Bill Turosky allowed an unearned run in the bottom of the second, and an 8-5 double play got him out of a bases loaded jam with one out. A two-run single from Schroth and a sacrifice fly from Mitko in the third put the Penguins up 8-1.
UIC trimmed the lead to 8-4 in the third after a bases-loaded walk and a two-run double by Joe Betcher. The Flames then scored three more in the fourth to cut the margin to 8-7. Ganek doubled in the first run to knock Turosky from the game, and Matt Serna brought in another run on a ground out. Andy Leonard then singled in Ganek with two outs.
Neither team scored over the next two innings, and Iacobucci drove in Dosch with a two-out single in the seventh to make the score 9-7. The Penguins added three more insurance runs with two outs in the ninth. Iacobucci brought in Dosch with a sacrifice fly, Schroth scored on a wild pitch and Mitko drove in Banks.
Aquadro was not charged with a run in his 5.2 innings of work. He allowed just three hits, walked one and struck out two in his first win of the year. Suminski dropped to 0-2 with the loss.
Aquadro continued his recent hot streak in May. He entered the month with a 9.80 ERA, but he has allowed just five earned runs over his last 23.2 innings. He’s pitched in all three of YSU’s games in the tournament and has allowed one unearned run on six hits over 8.1 innings.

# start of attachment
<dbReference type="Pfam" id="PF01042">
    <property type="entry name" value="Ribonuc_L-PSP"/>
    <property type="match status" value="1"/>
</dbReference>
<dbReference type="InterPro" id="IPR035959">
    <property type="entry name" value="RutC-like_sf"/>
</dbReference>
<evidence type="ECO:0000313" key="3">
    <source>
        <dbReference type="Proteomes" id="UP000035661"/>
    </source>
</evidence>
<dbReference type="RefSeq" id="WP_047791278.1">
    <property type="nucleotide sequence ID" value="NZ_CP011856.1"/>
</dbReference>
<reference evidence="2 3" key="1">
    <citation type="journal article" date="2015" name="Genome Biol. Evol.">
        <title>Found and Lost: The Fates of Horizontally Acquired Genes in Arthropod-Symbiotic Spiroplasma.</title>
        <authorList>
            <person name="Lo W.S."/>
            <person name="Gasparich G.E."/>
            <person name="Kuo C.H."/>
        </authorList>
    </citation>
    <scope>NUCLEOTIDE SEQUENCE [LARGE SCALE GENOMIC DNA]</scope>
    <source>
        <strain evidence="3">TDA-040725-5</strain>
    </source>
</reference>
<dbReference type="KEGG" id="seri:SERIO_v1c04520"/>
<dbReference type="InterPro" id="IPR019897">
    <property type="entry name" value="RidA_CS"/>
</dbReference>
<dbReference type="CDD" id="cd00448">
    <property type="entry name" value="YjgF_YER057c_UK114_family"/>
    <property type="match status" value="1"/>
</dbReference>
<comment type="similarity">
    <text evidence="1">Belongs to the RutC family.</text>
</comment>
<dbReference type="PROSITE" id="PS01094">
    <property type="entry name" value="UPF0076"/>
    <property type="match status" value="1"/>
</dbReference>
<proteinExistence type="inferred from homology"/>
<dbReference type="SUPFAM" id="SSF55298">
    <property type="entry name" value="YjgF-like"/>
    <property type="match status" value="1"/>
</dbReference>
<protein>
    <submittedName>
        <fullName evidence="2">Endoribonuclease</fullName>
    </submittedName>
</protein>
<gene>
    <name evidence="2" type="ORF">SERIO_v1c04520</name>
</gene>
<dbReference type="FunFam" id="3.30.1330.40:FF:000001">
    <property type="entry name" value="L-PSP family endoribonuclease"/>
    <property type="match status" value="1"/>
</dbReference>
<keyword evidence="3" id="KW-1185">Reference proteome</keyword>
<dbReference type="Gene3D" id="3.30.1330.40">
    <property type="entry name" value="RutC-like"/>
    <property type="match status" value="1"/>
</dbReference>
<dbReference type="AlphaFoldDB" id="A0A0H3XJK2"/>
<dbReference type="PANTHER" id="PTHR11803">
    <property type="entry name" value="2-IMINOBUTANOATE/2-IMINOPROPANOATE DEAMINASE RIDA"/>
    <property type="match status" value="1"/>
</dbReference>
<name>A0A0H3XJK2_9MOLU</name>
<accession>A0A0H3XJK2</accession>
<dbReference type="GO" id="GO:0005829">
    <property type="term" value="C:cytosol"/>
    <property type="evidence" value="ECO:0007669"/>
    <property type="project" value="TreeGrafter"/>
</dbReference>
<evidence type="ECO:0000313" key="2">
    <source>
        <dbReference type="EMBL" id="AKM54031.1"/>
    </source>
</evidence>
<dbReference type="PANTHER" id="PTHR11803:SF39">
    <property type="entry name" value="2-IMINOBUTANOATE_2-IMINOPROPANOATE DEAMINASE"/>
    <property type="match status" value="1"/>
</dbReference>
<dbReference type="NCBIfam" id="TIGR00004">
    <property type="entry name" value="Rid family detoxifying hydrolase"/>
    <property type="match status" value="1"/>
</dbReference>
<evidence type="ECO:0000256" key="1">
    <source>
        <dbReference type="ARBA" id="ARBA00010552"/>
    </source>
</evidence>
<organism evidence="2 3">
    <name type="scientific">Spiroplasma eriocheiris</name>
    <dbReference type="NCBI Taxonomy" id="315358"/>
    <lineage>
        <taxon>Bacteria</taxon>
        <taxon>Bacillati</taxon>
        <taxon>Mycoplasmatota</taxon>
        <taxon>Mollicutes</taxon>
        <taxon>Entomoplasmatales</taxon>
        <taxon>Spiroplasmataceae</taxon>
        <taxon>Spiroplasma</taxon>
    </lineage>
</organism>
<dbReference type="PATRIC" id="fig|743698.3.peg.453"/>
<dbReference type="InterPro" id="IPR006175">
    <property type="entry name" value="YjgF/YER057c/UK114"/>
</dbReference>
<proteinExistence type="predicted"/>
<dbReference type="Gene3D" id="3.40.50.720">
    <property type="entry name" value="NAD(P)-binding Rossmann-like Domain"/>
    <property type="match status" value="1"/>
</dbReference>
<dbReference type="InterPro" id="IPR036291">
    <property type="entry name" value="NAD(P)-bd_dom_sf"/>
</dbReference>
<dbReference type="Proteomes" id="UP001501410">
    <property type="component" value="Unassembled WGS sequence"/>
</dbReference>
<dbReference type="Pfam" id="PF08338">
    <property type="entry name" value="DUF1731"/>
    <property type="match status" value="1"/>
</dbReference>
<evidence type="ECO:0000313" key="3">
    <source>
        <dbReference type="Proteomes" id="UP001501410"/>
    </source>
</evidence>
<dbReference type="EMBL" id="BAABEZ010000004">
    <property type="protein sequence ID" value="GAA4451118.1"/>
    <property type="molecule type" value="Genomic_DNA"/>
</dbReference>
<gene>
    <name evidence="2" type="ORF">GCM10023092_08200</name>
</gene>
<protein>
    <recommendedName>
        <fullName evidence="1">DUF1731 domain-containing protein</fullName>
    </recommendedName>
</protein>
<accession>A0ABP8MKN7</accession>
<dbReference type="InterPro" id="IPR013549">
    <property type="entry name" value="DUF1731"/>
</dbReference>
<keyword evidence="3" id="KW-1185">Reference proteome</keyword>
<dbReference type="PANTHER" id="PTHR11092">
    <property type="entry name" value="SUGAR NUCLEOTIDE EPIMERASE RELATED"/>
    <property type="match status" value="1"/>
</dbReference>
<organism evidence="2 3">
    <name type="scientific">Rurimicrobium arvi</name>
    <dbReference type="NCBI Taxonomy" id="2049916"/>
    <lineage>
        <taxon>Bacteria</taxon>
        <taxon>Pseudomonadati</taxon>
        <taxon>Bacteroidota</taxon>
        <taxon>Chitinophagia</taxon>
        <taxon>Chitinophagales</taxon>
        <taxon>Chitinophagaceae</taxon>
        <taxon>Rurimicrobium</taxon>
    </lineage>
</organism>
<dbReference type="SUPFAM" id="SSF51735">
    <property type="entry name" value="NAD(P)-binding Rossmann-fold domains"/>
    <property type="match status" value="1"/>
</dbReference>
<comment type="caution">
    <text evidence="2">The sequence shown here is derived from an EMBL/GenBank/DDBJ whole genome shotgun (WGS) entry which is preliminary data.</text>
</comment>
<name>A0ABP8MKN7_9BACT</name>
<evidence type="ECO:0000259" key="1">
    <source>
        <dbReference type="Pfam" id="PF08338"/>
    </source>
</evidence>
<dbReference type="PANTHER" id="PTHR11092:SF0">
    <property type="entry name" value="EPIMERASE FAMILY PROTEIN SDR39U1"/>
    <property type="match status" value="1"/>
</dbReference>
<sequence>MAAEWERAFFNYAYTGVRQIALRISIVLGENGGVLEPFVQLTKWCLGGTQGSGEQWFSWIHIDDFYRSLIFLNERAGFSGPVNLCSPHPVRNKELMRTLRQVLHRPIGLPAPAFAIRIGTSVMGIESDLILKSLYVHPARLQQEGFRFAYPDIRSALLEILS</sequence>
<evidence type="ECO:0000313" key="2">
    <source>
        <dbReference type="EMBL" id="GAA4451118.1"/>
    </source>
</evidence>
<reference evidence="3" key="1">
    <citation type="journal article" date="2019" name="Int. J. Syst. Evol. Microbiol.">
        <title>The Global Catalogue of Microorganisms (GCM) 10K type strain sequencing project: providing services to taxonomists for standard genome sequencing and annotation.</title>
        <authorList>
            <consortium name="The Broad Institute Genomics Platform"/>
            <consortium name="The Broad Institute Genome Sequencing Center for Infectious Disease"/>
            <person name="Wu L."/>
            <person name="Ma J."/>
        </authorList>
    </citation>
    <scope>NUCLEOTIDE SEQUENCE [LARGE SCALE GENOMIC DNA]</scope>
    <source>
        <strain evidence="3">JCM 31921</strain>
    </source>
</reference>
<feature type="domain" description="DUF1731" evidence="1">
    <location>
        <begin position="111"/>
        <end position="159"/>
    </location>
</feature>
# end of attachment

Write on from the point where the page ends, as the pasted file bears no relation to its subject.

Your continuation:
The Youngstown State baseball team scored four runs in the eighth and got an outstanding performance from senior pitcher Phil Klein to defeat Milwaukee 4-2 in a first-round game in the Horizon League Baseball Championship on Wednesday at Nischwitz Stadium.
The sixth-seeded Penguins advance to play top-seeded Wright State on Thursday at 7 p.m. No. 3 Milwaukee will play an elimination game at 11 a.m. against No. 5 Butler.
Klein allowed two runs on six hits and three walks while striking out 10 in eight innings. He blanked the Panthers for the first seven innings and didn’t allow a run until there were two outs in the eighth.
Klein outdueled Horizon League Pitcher of the Year Chad Pierce, who also did not allow a run for the first seven innings.
“We got an outstanding outing today by Phil, going toe-to-toe with the Pitcher of the Year (Pierce),” YSU head coach Rich Pasquale said. “He showed that he can dominate today. He got good defense behind him, and we came up clutch for him in the eighth.”